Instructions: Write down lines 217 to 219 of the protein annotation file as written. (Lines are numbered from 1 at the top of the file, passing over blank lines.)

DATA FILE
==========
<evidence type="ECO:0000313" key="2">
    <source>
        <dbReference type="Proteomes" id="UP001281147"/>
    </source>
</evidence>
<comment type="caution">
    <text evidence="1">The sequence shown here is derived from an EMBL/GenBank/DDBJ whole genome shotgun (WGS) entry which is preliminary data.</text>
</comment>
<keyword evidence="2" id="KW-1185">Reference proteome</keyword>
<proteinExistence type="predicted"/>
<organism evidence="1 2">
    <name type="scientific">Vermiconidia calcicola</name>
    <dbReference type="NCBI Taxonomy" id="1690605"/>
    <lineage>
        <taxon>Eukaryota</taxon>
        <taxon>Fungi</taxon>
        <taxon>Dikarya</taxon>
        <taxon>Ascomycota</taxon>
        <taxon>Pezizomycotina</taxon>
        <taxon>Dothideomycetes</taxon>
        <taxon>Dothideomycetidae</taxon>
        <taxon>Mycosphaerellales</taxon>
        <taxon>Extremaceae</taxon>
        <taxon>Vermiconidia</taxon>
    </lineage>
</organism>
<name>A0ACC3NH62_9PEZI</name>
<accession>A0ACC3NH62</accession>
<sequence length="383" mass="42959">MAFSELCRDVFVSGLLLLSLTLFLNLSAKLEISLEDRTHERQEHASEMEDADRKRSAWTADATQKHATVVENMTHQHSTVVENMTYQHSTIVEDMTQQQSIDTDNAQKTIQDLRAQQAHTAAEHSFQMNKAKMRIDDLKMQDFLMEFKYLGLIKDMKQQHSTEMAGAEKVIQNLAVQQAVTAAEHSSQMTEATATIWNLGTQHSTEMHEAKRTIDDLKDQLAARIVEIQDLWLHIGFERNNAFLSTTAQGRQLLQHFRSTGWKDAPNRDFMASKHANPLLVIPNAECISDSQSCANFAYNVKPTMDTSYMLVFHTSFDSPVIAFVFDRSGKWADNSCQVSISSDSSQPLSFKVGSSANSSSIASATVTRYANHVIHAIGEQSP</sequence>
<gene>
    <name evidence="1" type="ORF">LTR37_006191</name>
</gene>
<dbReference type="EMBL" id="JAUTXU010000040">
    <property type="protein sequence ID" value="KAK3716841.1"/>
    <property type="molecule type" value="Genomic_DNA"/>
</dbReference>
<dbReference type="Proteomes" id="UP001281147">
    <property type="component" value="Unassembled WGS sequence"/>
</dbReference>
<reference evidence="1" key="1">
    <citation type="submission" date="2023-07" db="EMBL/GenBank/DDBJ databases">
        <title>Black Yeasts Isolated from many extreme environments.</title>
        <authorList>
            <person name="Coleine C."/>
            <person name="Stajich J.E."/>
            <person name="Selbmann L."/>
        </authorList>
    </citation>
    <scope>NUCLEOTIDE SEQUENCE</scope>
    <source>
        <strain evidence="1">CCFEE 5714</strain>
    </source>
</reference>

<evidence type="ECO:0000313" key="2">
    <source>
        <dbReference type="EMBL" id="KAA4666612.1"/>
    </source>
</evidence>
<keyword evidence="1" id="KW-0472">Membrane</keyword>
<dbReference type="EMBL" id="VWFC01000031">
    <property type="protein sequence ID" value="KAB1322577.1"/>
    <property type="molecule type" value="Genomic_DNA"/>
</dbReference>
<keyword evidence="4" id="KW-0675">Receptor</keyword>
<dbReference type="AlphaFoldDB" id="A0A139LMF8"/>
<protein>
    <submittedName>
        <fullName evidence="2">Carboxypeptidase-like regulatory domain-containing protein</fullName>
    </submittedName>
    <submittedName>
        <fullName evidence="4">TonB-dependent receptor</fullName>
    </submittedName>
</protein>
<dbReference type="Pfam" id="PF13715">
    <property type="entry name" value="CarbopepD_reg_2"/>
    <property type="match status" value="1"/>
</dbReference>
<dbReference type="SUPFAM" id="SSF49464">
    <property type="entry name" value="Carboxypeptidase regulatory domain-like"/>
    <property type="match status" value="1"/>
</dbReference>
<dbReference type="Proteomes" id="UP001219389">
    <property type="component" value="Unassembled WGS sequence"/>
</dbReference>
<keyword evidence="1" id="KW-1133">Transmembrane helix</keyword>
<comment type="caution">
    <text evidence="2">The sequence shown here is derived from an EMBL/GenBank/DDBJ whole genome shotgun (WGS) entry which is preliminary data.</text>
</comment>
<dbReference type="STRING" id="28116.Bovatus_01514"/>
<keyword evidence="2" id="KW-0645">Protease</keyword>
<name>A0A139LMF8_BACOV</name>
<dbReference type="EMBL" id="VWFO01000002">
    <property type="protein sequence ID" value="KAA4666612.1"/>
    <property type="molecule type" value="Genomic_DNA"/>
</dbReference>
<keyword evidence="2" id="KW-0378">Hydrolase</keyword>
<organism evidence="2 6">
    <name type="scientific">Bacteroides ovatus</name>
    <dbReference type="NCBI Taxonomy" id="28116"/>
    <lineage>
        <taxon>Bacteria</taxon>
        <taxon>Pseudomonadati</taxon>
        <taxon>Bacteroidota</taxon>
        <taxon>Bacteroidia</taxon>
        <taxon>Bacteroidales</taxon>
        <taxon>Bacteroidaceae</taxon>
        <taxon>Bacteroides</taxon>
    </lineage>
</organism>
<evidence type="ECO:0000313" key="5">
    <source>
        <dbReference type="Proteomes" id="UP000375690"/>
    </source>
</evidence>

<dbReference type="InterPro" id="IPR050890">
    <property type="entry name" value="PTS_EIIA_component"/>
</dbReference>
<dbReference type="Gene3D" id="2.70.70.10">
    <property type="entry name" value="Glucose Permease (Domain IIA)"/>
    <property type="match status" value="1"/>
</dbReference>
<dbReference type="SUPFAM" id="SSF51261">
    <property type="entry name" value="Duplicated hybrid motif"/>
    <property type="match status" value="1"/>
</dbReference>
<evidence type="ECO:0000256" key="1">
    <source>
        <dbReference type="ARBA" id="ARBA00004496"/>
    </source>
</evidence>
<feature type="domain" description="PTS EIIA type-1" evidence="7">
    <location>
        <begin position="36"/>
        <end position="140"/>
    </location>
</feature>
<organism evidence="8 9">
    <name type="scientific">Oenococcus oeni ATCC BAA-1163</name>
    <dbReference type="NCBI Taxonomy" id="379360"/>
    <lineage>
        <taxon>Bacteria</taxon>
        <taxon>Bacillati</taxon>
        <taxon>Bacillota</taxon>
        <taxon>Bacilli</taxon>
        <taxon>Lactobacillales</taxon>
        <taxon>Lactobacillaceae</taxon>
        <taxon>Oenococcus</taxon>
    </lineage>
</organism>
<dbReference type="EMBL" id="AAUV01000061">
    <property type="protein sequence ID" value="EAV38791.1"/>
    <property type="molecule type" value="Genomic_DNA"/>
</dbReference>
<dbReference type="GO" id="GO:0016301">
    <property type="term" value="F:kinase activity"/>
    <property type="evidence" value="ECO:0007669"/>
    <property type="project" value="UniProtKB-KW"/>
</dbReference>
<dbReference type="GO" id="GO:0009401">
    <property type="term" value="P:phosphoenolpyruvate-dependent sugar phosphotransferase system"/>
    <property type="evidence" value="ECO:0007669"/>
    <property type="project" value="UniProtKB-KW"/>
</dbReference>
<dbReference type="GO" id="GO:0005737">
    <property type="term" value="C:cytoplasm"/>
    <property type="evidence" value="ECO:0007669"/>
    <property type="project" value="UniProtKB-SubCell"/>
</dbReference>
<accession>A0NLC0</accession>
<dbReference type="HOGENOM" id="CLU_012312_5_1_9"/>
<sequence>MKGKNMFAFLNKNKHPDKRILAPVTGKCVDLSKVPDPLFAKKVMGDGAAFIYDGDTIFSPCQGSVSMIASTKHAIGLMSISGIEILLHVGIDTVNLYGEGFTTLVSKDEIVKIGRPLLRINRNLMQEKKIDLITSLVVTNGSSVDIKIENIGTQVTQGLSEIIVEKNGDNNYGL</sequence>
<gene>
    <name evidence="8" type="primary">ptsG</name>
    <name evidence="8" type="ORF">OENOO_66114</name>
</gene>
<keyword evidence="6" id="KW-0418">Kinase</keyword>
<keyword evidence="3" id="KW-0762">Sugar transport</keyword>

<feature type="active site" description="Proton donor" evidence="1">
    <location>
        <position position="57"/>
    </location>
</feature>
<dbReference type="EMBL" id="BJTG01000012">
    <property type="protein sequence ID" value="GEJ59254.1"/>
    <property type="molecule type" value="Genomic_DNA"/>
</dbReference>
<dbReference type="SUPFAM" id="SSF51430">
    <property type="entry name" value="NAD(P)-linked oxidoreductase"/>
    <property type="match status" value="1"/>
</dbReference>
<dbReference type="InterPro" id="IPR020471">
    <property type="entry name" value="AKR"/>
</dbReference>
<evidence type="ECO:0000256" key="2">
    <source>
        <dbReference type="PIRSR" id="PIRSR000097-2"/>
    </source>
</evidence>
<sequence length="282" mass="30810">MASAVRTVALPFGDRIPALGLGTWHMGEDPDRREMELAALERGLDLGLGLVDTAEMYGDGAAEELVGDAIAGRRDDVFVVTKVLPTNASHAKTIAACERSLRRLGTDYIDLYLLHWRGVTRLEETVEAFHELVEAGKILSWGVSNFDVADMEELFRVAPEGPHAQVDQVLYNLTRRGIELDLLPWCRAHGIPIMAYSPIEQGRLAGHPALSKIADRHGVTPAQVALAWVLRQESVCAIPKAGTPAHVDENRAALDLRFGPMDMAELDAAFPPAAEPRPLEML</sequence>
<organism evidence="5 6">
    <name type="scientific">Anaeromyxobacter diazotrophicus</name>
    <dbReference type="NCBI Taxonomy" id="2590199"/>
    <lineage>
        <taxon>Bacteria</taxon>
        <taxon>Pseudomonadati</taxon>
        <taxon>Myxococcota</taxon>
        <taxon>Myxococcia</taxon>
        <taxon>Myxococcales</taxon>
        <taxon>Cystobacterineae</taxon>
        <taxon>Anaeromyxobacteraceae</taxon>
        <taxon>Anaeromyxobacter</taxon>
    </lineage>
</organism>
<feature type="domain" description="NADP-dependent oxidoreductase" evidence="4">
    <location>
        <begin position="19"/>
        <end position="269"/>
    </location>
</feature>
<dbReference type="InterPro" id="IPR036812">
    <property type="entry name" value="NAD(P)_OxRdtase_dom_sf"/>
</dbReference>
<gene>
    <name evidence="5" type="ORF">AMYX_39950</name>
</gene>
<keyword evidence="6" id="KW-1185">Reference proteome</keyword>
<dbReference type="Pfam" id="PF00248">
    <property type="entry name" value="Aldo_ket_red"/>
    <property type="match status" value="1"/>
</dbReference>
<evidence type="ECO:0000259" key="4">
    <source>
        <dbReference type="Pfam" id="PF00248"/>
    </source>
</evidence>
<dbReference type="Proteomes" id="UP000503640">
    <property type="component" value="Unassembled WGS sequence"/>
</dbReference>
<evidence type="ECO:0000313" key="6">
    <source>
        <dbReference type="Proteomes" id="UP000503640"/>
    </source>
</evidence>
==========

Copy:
        <end position="269"/>
    </location>
</feature>